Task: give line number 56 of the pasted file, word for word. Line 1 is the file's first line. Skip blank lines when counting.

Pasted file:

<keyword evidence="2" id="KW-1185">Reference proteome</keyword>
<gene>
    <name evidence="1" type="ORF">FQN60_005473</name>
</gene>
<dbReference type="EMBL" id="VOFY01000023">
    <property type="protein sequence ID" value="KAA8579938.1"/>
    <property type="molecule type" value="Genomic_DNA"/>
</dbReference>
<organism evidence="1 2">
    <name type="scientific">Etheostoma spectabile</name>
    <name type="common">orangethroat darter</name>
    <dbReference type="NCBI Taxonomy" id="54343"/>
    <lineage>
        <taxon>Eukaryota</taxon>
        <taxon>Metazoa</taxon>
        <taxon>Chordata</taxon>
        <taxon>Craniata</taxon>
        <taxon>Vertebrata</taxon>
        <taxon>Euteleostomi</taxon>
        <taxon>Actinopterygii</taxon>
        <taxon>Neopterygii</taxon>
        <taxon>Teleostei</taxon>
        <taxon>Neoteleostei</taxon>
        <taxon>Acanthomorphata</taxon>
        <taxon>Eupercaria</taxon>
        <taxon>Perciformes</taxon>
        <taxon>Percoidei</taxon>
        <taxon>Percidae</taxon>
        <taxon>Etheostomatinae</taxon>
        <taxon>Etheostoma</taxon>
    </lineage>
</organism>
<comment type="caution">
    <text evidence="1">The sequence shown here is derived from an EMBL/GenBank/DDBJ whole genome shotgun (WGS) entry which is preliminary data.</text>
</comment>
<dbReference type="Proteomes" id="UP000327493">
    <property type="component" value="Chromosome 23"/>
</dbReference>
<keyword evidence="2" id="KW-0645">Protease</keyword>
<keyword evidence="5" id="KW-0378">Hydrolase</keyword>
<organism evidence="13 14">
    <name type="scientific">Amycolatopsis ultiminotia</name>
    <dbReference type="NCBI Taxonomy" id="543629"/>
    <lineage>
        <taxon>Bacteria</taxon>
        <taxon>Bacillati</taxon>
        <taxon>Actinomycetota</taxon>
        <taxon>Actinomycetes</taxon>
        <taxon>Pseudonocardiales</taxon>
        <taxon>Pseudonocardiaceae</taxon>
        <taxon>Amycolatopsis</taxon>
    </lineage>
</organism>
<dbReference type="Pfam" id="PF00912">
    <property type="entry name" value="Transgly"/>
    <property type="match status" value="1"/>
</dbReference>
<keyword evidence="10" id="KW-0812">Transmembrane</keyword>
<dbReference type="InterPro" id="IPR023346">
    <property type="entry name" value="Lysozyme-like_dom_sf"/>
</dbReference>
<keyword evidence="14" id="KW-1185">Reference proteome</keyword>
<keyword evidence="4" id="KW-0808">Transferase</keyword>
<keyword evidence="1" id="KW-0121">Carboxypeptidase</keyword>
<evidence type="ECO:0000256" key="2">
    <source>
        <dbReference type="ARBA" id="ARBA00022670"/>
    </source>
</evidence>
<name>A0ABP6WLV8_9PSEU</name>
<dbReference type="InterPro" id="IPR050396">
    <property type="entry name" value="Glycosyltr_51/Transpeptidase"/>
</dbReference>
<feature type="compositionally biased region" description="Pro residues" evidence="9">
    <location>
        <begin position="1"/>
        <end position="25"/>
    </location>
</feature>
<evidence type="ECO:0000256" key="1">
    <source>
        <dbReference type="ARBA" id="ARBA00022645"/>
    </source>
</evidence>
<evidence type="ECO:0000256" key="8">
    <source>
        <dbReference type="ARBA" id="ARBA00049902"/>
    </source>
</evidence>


    <property type="match status" value="1"/>